The term "line of actual control" is said to have been used by Chinese Premier Zhou Enlai
The term "line of actual control" is said to have been used by Chinese Premier Zhou Enlai in a 1959 note to Indian Prime Minister Jawaharlal Nehru. The boundary existed only as an informal cease-fire line between India and China after the 1962 Sino-Indian War. In 1993, India and China agreed to respect of the 'Line of Actual Control' in a bilateral agreement, without demarcating the line itself.
In a letter dated 7 November 1959, Zhou told Nehru that the LAC consisted of "the so-called McMahon Line in the east and the line up to which each side exercises actual control in the west".
During the Sino-Indian War (1962), Nehru refused to recognise the line of control: "There is no sense or meaning in the Chinese offer to withdraw twenty kilometres from what they call 'line of actual control'.
What is this 'line of control'?
Is this the line they have created by aggression since the beginning of September?
Advancing forty or sixty kilometers by blatant military aggression and offering to withdraw twenty kilometres provided both sides do this is a deceptive device which can fool nobody."
Zhou responded that the LAC was "basically still the line of actual control as existed between the Chinese and Indian sides on 7 November 1959. To put it concretely, in the eastern sector it coincides in the main with the so-called McMahon Line, and in the western and middle sectors it coincides in the main with the traditional customary line which has consistently been pointed out by China."
The term "LAC" gained legal recognition in Sino-Indian agreements signed in 1993 and 1996. The 1996 agreement states, "No activities of either side shall overstep the line of actual control."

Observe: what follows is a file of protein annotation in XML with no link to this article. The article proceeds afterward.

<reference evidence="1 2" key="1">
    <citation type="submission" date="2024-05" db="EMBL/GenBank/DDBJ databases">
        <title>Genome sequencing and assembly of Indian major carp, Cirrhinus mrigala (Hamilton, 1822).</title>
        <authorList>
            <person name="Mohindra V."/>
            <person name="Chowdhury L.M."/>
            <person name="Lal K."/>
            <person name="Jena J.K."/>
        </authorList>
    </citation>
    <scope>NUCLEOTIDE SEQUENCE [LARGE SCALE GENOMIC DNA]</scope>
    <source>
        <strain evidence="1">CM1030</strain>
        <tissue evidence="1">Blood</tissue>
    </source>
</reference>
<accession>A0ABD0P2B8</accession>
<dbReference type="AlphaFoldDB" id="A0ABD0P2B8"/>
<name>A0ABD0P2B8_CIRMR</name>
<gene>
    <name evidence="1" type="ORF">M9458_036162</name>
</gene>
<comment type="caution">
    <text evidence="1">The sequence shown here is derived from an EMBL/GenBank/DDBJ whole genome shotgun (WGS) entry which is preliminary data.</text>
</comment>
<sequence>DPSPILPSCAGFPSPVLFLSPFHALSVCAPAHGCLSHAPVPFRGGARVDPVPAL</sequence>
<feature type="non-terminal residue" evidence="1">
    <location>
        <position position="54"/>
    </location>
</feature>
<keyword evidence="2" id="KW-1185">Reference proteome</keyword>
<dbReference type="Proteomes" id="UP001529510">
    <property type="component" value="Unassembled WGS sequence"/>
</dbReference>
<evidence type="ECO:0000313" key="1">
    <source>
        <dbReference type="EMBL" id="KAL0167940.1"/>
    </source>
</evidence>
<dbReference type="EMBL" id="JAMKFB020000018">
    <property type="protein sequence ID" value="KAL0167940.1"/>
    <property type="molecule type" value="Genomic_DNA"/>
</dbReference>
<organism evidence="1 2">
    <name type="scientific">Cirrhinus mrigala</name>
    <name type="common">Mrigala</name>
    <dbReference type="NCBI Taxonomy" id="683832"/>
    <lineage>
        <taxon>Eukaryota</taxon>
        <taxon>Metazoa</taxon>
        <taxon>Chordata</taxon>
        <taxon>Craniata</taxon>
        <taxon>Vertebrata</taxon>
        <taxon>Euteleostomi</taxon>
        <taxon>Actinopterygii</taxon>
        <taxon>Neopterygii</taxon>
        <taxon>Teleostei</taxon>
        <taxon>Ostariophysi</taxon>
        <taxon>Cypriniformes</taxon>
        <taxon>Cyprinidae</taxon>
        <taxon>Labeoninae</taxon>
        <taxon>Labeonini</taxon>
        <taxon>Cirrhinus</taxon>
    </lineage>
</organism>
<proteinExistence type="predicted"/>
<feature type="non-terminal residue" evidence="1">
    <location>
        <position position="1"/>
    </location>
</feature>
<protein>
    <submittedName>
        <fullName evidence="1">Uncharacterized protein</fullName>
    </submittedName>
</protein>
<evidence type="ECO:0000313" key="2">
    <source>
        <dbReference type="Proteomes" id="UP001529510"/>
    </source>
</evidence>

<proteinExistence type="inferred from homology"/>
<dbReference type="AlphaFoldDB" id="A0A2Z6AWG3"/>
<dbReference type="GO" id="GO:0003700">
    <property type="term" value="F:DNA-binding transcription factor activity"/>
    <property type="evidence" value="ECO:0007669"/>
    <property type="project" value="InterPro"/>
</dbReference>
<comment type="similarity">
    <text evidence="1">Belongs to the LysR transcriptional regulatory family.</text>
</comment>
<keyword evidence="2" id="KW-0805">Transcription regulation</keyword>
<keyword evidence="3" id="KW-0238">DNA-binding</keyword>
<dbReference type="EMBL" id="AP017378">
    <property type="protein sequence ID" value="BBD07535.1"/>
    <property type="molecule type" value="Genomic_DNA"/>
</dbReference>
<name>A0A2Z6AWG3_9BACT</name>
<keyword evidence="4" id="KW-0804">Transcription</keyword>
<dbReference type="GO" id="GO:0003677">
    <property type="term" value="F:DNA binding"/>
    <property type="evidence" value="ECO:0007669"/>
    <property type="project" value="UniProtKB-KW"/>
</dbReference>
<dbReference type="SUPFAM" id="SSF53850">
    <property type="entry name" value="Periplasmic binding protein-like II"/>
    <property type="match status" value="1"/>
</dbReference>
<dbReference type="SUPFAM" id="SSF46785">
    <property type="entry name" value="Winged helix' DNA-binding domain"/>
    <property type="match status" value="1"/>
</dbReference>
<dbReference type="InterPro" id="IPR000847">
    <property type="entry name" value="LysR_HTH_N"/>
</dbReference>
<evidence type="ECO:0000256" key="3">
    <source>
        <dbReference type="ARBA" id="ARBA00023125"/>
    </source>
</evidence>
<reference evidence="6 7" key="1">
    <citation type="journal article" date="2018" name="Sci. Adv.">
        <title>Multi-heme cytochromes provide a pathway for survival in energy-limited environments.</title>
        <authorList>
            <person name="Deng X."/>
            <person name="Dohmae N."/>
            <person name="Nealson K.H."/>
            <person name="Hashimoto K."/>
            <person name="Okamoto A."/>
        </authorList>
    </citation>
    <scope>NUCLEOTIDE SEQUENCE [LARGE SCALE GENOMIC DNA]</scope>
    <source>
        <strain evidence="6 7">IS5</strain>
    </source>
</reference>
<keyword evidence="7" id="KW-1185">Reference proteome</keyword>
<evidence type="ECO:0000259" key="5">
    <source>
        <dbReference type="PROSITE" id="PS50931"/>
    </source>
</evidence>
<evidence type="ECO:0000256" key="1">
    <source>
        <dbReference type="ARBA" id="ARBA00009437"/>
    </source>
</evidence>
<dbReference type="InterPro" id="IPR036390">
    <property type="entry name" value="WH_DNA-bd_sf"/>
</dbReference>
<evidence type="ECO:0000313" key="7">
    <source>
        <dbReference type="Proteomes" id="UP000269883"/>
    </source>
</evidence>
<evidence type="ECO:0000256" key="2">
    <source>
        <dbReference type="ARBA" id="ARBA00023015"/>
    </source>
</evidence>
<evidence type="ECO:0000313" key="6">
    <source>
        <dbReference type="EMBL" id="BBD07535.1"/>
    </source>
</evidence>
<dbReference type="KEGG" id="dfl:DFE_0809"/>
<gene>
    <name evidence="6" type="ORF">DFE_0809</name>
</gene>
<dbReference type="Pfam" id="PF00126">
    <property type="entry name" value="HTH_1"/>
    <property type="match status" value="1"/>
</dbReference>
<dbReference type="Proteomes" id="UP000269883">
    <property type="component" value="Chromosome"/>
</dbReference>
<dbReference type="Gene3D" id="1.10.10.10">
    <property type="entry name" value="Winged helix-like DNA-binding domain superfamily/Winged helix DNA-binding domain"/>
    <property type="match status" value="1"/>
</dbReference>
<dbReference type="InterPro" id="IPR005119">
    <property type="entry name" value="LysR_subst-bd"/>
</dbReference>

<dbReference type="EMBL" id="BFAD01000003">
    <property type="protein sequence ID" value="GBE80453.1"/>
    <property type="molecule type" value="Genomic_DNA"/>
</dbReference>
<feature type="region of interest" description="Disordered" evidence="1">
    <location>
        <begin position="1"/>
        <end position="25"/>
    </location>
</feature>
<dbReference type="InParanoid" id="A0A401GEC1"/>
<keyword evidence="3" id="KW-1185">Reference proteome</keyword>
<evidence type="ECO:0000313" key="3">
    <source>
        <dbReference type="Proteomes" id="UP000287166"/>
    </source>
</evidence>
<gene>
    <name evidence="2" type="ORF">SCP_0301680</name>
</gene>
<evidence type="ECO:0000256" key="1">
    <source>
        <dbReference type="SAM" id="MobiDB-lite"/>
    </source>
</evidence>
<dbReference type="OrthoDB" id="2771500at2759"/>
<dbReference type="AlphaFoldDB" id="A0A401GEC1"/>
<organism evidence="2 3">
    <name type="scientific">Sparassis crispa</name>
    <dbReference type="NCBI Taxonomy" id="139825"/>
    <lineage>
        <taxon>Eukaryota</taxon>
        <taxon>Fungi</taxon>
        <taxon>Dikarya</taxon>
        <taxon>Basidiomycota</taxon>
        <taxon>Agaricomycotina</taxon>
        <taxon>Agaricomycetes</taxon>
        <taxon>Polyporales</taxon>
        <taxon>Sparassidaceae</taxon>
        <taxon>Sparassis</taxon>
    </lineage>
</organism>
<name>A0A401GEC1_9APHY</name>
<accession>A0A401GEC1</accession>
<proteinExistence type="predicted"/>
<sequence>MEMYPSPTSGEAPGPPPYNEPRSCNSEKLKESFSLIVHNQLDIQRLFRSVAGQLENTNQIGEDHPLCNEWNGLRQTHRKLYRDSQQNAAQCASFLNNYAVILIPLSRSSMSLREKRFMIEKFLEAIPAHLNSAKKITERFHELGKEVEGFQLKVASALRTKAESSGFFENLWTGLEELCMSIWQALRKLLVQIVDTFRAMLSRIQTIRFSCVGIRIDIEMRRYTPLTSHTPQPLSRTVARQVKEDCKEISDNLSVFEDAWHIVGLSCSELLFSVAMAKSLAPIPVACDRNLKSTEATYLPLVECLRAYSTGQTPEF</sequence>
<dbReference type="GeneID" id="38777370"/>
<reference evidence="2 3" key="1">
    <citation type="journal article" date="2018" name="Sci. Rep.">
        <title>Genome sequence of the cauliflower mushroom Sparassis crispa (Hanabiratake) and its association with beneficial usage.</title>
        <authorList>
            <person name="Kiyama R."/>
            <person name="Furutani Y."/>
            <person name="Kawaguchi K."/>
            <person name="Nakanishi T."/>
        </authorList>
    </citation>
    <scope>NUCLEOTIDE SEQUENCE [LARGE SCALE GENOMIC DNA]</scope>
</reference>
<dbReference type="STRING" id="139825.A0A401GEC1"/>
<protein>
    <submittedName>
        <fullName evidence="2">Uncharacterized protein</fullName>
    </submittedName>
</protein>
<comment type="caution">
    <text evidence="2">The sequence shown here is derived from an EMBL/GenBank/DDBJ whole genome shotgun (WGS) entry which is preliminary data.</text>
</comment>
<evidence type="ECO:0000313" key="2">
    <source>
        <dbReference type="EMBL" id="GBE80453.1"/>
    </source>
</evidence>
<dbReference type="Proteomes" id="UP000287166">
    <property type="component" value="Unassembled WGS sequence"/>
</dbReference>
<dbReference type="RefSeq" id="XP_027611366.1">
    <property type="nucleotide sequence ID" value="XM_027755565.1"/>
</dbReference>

However clause number 6 of the 1993 Agreement on the Maintenance of Peace and Tranquility along the Line of Actual Control in the India-China Border Areas mentions, "The two sides agree that references to the line of actual control in this Agreement do not prejudice their respective positions on the boundary question".
The Indian government claims that Chinese troops continue to illegally enter the area hundreds of times every year, including aerial sightings and intrusions. In 2013, there was a three-week standoff (2013 Daulat Beg Oldi incident) between Indian and Chinese troops 30 km southeast of Daulat Beg Oldi.
It was resolved and both Chinese and Indian troops withdrew in exchange for a Chinese agreement to destroy some military structures over 250 km to the south near Chumar that the Indians perceived as threatening.
In October 2013, India and China signed a border defence cooperation agreement to ensure that patrolling along the LAC does not escalate into armed conflict.